People everywhere have various points of view and different belief systems when it comes to this time of the year.
However, for the Bartlett family in Ritchie County this 2012 holiday season is one they never will forget and always consider a blessing from above.
This past Saturday at the Larry Richie Memorial wrestling tournament at Tyler Consolidated, it was just another day of grappling for Rebel junior 160-pounder Kyle Bartlett.
As a sophomore, Bartlett finished with a 24-13 record and was one victory away from qualifying for the state mat tournament in Huntington.
By the time last Saturday evening rolled around, Bartlett was in the 160-pound finals against Toronto's Chris Phillips and trailed 2-0 entering the second period when disaster struck.
"He was down and when the whistle blew he came up out of there and I got a bear hug on him," recalled Bartlett from his home Tuesday evening via phone. "I still had control of him.
"He switched his hips somehow and I landed straight down on top of my head. It was just one of those times where you didn't have control where you landed."
Bartlett continued to explain how Phillips ended up landing on his knees and he went over the top of his back. The first thing to hit was Bartlett's head.
"That was the last of it," Bartlett said. "I laid there for a little bit and I tried to go back out and go again.
"I took my injury time and I was going to go back and get out there. I got up myself, but he (Rebel head coach Allen Davis) wasn't going to let me go back out there."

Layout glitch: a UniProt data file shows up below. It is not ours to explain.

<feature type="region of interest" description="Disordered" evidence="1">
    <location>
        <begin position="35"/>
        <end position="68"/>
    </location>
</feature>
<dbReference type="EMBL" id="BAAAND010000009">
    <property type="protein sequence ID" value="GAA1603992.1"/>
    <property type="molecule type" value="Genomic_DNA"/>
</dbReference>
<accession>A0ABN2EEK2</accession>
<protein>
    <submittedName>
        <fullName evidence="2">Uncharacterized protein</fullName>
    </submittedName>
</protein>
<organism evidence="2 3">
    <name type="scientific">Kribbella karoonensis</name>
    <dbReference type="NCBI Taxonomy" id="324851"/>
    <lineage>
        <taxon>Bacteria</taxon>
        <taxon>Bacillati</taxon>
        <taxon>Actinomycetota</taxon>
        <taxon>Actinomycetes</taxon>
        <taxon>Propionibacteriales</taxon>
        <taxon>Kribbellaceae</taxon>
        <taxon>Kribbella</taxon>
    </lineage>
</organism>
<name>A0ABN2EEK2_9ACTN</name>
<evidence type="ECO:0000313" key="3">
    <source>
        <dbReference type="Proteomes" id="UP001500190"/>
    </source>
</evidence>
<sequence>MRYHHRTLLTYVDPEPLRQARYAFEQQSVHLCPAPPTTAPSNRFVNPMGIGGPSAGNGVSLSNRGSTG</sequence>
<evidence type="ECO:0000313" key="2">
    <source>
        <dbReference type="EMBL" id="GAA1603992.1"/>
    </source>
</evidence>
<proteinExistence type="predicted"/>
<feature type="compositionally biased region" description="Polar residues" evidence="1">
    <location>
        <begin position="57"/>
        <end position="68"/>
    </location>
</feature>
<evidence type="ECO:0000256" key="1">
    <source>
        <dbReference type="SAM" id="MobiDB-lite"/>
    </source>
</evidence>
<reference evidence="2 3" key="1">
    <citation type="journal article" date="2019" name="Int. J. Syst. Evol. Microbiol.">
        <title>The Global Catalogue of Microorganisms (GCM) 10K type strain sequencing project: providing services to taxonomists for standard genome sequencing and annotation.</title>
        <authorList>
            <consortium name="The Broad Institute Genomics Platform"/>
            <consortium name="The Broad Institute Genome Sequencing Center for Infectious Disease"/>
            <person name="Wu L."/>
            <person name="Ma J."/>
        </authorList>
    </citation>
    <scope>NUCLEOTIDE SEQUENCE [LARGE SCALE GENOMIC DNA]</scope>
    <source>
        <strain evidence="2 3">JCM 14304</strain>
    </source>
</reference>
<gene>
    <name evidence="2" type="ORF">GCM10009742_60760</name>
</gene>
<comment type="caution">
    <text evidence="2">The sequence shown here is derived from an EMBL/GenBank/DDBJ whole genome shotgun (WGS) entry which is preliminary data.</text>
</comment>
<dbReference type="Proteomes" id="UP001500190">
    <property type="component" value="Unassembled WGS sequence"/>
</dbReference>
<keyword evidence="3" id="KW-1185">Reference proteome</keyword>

As it turned out, Bartlett's final match of his junior season resulted in a runner-up effort after he had to default out due to injury.
Not long after walking off the mat, Bartlett said he started shaking. That's when his parents made him get into an ambulance and go to Sistersville General Hospital. Less than a half hour after arriving, Kyle and his family got the news his CT scan revealed a broken neck - or more precisely a break in the odontoid bone between the C1 and C2 disc.
"My parents made me go. I didn't want to go," said Bartlett, who was later transferred to Ruby Memorial Hospital in Morgantown and came back Monday to Ritchie County.
Currently, Bartlett is trying to get used to his new halo neck brace that he must wear for the next three months.
He's not allowed to go to school at this point. The doctors don't want to take any chances of anything getting knocked loose.
Luckily, Bartlett didn't need a screw insertion at this point and if everything heals properly he can go back to being a student-athlete for his entire senior year.
"Usually, you are either paralyzed or you are dead," Bartlett added of the typical potential results from his kind of injury.
"I was one of the lucky ones. I'm going to try and make it to every match and support the team."
Contact Jay Bennett at email@example.com